3
\$\begingroup\$

"Inserting" part of a bitset into another

This is Exercise 2-6 on the K&R book, 2nd edition. The reader is asked to:

Write a function setbits(x,p,n,y) that returns x with the n bits that begin at position p set to the rightmost n bits of y, leaving the other bits unchanged.

Parameters Description

Here's what each parameter does informally:

  • x -> serves as the "destination" bitset
  • y -> serves as the "source" bitset
  • p -> serves as the insertion point for the bits from y to be inserted on x
  • n -> serves as the length of the segment to "cut" from y and replace in x

Special Notes

  • I've tested with a number of different scenarios, and this code has passed all of them.
  • At the bottom of the question there's an outline of a test-case and my logic behind solving the problem

Code

#include <stdio.h>

//setbits: returns x with n bits that begin at p set to the rightmost n bits of y
//informally: "chop" n bits right->left from y, insert on x at position p
unsigned setbits(unsigned x, int p, int n, unsigned y)
{
    return ((~(~0 << n) & y) << p) | ((~(~(~0 << n) << p)) & x);
}

int main(void) {
    // Example test cases:
    // First scenario:
    // x = 100 ->           0110 0100
    // y = 5 ->             0000 0101
    // p = 4
    // n = 3
    // Expected outcome:    0101 0100  (84)
    // Second scenario:
    // x = 94 ->            0101 1110
    // y = 195 ->           1100 0011
    // p = 0
    // n = 3
    // Expected outcome:    0101 1011  (91)
    // Third scenario:
    // x = 94 ->            0101 1110
    // y = 195 ->           1100 0011
    // p = 6 
    // n = 4
    // Expected outcome:    1101 1110  (222)

    printf("%d\n", setbits(100, 4, 3, 5));
    printf("%d\n", setbits(94, 0, 3, 195));
    printf("%d\n", setbits(94, 6, 4, 195));

    return 0;
}

Outline

problem outline
Click for full-size image

\$\endgroup\$
1
\$\begingroup\$

Avoid UB

Shifting a 1 into the sign position is undefined behavior (UB). (C11 §6.5.7 4) Instead, use unsigned types. 0 is an int constant. 0u is an unsigned constant.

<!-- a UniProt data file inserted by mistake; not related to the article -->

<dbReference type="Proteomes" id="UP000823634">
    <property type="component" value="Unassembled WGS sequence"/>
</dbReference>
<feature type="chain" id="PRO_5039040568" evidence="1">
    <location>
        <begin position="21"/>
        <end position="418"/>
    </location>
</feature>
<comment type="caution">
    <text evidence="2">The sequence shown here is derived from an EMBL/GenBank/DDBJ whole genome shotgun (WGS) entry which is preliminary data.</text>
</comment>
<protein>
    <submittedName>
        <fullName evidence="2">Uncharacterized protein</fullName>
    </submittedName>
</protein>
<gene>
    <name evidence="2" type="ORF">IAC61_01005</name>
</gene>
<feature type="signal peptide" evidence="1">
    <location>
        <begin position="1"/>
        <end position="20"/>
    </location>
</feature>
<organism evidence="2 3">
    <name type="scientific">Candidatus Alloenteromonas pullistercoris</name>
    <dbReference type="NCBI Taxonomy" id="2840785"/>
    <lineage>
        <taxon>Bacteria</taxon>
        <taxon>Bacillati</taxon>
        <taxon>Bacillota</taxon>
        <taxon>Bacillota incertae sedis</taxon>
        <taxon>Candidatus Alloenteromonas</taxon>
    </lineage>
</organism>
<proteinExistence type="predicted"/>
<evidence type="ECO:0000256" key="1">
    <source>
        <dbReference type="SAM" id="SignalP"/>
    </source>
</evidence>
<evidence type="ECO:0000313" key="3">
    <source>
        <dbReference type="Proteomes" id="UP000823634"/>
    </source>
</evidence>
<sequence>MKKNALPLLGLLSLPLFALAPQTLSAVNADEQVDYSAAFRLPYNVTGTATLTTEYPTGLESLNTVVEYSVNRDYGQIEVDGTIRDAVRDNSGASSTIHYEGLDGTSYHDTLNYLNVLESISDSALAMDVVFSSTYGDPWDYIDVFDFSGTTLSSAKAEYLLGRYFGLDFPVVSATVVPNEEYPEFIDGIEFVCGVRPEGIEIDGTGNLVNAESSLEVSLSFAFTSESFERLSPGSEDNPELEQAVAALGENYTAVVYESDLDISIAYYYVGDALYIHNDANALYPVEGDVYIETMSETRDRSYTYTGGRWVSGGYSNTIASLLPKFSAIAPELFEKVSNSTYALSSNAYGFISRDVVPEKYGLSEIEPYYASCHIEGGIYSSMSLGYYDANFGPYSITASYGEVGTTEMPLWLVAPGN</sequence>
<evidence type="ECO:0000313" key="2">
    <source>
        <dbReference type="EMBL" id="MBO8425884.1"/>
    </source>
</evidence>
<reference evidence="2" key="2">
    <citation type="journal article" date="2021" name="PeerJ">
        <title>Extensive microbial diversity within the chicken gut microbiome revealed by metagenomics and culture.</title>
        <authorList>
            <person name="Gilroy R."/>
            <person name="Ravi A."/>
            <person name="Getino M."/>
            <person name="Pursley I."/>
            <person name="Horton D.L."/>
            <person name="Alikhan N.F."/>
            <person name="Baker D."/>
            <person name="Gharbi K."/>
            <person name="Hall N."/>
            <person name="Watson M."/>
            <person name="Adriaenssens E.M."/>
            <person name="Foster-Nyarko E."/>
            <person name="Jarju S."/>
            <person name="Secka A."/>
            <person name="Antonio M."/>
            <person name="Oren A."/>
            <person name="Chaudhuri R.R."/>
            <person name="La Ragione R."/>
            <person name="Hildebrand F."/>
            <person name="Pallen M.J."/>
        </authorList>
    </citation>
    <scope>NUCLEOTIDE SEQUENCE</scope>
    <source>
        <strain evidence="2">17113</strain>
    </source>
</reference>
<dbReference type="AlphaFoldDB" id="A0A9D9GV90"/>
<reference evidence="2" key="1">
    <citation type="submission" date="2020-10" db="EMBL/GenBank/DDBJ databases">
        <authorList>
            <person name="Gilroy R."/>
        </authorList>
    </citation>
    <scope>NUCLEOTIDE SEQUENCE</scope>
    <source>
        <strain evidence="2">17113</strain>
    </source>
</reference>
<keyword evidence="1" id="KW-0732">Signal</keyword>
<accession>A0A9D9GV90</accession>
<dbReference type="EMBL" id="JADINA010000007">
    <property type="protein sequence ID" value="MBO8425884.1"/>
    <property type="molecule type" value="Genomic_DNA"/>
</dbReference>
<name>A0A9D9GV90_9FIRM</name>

// return ((~(~0 << n) & y) << p) | ((~(~(~0 << n) << p)) & x);
return ((~(~0u << n) & y) << p) | ((~(~(~0u << n) << p)) & x);

Clarity

Code for clarity and let the compiler form optimal code.

// return ((~(~0u << n) & y) << p) | ((~(~(~0u << n) << p)) & x);
unsigned new_mask = ~(~0u << n);
unsigned old_mask = ~(mask << p);
return ((new_mask & y) << p) | (old_mask & x);

Specifier matching

"%d" with unsigned should have raised a compiler warning/note. Enable all compiler warnings to avoid such easy to identify problems.

// printf("%d\n", setbits(100, 4, 3, 5));
printf("%u\n", setbits(100, 4, 3, 5));

For this task, using "%4x" would be more informative than "%u".

Wider testing

"I've tested with a number of different scenarios, and this code has passed all of them.". --> Testing with UINT_MAX, UINT_MAX-1, 1, 0 would help check out the "corners" of the function.

Document restrictions

Code limited to 0 <= p < bit_width and 0 <= n < bit_width. Since code cannot handle all possible input values, stating restrictions lessens incorrect usage.

Defining behavior for all possible inputs has the advantage of not needing to list limitations, yet may not be functional needed (and code over-kill).

Still good to post limitations.

On this last point, perhaps a slight code re-write is in order as one could easily expect n == bit_width to be valid.

// This assumes no padding in `unsigned`
#define UINT_BIT_WIDTH (CHAR_BIT * sizeof(unsigned))

unsigned setbits(unsigned x, int p, int n, unsigned y) {
  unsigned new_mask = n >= UINT_BIT_WIDTH ? UINT_MAX : ~(~0u << n);
  ...
}
\$\endgroup\$
  • \$\begingroup\$ Thank you very much for such a detailed review! I must admit that I thought I was handling everything in unsigned terms, but I see how your correction is what is supposed to be done. I used variables like you stated for the next bitwise assignments, and I agree that it makes it more readable. The testing restrictions are actually a really good point that I don't usually think about, so thanks for pointing this out as well! \$\endgroup\$ – M. Lago Jun 14 '18 at 14:00
  • \$\begingroup\$ @M.Lago Note that the first issues also appears with all warnings enabled (conversion signed to unsigned). That would have mitigated the "thought I was handling everything in unsigned terms" issue. \$\endgroup\$ – chux Jun 14 '18 at 14:42
  • 1
    \$\begingroup\$ After some research, I found out that -Wall actually leaves some warnings out. Thanks! \$\endgroup\$ – M. Lago Jun 16 '18 at 13:08

Your Answer

By clicking “Post Your Answer”, you agree to our terms of service, privacy policy and cookie policy

Not the answer you're looking for? Browse other questions tagged or ask your own question.